Law Enforcement Delegation Visits Israel

Law Enforcement Delegation Visits Israel

A 16-member assembly participated in the Georgia International Law Enforcement Exchange’s (GILEE) 29th annual peer-to-peer executive training program.

The delegation stands at the foot of the monument at the 9/11 Living Memorial Plaza in Ramot, Jerusalem // Photo Credit: GILEE
The delegation stands at the foot of the monument at the 9/11 Living Memorial Plaza in Ramot, Jerusalem // Photo Credit: GILEE

A 16-member delegation composed of police chiefs, command staff, sheriffs and other law enforcement officials mostly from Georgia has returned from Israel after participating in the Georgia International Law Enforcement Exchange’s (GILEE) 29th annual peer-to-peer executive training program.

Criminologist Robert Friedmann, originally from Israel, accompanied the police leaders on their trip. Friedmann established GILEE as part of the Andrew Young School of Policy Studies at Georgia State University in 1992.

Originally, the program’s purpose was to unite local and Israeli police in an exchange of strategies aimed at increasing anti-terrorism efforts ahead of the 1996 Atlanta Olympics.

While Olympic security continued to be a focus for GILEE for several years afterwards, the program shifted over time to focus more on community policing, leadership and enhancement of public safety. Similarly, the program has expanded in scope — now encompassing 30 states in the U.S. and 30 countries globally. Executive law enforcement training programs, like the one the Georgia delegates participated in, make up around 290 of the over 590 programs GILEE has carried out to date.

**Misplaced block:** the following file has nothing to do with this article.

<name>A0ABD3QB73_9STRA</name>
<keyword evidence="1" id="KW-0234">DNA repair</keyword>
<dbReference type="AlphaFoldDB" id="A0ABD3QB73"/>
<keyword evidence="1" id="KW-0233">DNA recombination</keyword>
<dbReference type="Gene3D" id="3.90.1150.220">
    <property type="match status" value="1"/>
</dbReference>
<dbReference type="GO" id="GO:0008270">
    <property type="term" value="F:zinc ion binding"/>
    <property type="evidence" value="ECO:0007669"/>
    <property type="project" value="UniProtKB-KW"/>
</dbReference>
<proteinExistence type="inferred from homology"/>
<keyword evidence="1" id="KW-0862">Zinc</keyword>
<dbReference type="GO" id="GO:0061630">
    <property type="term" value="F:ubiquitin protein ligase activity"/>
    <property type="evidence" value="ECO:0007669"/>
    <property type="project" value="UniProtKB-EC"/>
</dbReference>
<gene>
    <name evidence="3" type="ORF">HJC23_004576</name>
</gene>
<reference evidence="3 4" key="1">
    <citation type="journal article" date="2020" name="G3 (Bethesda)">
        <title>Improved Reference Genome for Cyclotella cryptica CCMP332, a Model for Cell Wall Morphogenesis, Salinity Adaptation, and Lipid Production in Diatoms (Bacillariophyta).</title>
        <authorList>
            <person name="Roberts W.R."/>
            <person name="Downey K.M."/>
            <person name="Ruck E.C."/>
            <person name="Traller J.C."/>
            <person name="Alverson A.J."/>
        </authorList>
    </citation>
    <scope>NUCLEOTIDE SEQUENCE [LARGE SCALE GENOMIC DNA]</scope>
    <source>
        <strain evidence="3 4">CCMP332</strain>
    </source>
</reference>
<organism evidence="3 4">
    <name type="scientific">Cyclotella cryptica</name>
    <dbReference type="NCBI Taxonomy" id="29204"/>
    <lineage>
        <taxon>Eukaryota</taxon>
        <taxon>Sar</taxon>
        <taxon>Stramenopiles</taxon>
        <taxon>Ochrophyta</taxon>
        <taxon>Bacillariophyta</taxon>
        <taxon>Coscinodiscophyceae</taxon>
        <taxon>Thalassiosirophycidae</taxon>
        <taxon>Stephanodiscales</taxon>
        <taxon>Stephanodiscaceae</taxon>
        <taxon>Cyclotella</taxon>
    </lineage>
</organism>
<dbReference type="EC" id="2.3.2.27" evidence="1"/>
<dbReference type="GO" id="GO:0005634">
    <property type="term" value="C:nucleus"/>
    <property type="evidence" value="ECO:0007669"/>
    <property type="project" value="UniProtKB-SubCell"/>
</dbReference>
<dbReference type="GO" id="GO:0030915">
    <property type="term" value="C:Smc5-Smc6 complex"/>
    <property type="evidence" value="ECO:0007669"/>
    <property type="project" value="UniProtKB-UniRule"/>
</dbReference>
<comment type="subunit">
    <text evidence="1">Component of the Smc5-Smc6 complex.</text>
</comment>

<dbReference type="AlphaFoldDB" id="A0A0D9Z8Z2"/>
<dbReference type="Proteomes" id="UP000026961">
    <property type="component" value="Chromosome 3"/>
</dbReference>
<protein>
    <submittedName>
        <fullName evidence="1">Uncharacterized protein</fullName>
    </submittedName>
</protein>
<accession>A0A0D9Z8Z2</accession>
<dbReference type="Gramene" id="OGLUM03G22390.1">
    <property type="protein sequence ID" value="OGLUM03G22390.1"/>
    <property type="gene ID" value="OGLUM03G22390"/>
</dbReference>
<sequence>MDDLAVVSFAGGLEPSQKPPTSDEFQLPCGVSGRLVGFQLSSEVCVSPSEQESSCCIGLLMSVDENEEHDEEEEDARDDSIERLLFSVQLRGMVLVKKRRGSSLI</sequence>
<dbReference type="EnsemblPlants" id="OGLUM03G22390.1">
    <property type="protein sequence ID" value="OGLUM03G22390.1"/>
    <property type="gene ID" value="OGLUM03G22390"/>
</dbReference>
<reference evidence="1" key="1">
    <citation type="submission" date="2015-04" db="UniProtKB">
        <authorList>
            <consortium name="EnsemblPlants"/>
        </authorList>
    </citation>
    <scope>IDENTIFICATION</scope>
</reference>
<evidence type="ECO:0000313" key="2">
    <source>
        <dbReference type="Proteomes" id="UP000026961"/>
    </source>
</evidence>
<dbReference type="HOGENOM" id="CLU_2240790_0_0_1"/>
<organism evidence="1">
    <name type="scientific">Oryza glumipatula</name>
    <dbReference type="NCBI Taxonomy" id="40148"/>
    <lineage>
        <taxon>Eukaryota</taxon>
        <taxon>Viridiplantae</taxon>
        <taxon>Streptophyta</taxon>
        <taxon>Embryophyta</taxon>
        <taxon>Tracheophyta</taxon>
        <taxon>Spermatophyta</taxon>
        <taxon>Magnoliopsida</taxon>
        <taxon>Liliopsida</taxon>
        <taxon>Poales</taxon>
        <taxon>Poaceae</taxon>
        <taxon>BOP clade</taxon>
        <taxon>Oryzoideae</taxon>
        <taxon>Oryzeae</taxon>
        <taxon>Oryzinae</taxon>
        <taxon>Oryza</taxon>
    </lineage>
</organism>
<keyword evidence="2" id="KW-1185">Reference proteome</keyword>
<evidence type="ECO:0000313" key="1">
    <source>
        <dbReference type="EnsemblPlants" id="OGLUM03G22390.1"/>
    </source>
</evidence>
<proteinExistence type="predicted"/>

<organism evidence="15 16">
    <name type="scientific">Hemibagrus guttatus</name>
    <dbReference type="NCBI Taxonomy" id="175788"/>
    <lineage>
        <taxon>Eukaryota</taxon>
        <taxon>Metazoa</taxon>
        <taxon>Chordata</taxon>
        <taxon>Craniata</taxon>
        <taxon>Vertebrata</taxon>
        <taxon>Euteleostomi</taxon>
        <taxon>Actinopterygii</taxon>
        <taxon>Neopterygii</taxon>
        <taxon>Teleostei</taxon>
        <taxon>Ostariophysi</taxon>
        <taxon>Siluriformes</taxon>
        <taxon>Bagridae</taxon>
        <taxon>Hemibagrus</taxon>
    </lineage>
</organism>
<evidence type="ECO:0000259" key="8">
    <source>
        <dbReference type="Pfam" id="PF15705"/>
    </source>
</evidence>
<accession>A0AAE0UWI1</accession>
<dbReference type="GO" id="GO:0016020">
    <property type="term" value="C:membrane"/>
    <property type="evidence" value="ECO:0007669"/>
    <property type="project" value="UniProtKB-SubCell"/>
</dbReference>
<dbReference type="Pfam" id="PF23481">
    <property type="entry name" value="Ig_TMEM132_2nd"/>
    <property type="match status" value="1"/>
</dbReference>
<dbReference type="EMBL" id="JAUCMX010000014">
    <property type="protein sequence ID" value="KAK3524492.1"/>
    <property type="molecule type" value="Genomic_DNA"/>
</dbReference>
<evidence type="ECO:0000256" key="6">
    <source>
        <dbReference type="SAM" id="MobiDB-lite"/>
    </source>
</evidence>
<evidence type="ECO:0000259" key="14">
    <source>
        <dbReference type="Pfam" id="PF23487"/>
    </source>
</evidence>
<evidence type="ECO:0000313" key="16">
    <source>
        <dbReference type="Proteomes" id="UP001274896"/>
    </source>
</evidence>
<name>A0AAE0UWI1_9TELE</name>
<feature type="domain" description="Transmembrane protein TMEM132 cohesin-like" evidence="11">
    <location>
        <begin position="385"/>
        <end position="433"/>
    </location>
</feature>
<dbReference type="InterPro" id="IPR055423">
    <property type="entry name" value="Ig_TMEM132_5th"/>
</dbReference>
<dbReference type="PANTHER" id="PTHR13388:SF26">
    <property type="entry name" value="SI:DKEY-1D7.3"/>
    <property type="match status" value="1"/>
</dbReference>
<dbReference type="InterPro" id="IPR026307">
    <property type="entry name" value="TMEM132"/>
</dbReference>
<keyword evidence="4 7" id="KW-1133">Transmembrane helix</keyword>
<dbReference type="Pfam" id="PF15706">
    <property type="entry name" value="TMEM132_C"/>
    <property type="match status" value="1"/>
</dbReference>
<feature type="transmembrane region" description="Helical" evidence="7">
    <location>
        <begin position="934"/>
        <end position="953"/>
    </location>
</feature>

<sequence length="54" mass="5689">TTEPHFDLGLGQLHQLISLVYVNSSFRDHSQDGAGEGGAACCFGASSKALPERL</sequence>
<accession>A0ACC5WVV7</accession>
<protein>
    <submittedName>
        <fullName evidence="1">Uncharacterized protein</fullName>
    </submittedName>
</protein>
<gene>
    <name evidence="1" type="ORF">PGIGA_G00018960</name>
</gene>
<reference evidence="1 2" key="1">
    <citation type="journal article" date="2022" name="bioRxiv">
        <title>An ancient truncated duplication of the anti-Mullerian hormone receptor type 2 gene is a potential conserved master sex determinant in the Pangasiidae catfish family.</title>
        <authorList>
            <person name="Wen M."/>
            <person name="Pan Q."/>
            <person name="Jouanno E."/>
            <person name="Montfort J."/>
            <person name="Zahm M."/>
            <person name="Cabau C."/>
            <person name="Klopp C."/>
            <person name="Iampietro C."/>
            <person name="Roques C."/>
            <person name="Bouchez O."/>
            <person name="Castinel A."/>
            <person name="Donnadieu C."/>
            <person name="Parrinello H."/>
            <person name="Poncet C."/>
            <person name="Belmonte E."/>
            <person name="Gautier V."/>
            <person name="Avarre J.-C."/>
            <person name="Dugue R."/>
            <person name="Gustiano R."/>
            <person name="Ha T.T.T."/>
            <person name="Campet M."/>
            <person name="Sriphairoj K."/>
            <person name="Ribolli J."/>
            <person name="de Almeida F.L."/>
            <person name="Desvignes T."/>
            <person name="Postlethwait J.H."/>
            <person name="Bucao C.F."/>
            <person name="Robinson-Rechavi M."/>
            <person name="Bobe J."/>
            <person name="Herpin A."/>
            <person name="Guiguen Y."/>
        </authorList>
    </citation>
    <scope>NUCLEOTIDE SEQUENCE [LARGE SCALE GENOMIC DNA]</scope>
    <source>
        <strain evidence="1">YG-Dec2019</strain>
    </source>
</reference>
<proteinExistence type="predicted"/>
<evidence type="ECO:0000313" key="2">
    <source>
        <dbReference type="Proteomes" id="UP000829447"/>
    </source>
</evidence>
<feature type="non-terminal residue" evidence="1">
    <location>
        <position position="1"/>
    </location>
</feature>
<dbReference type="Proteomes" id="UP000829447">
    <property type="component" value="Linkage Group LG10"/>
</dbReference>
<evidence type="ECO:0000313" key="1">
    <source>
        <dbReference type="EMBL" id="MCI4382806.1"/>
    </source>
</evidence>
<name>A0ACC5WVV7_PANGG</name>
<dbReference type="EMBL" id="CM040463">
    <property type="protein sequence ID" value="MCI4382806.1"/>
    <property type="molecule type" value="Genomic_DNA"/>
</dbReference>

These training programs don’t focus on tactical training but instead are, as Friedmann said, “based on peer-to-peer training — how to manage a business.”

On display: The delegation members get to see various vehicles used by the Israeli police in the field // Photo Credit: GILEE

Viewing police chiefs as CEOs of companies providing public services led to a focus on logistics, intelligence and investigations. According to Friedmann, a large part of the benefit of the exchange program was that police from different countries could be inspired by strategies used by others, without being forced to adopt them exactly.

One example was the use of cameras. Former Atlanta Police Chief George Turner (then deputy chief) was impressed by the number of cameras in Jerusalem and their distribution across the city, wanting to emulate the system in Atlanta. Years later, Friedmann received a call from an Israeli delegation that wanted to visit Atlanta to see how the city used its cameras.

“Wait a minute,” he said, “we got those cameras from you!” As it turns out, however, the system set up by Turner included a mix of public and private cameras — something that had not yet been attempted in Jerusalem, where all the system’s cameras were public.

The delegation poses with Sheikh Muwafaq Tarif, a spiritual leader of the Druze community (bottom row, middle) // Photo Credit: GILEE

The program also focuses heavily on community outreach. “There is a lot of police-to-police exchange,” said Friedmann. “We try to do more than that.” He described how, in a previous program, delegates visiting archaeological sites in the city of Akko complained to him, saying, “Why go below ground and look at stones, why not go above ground and meet with people?”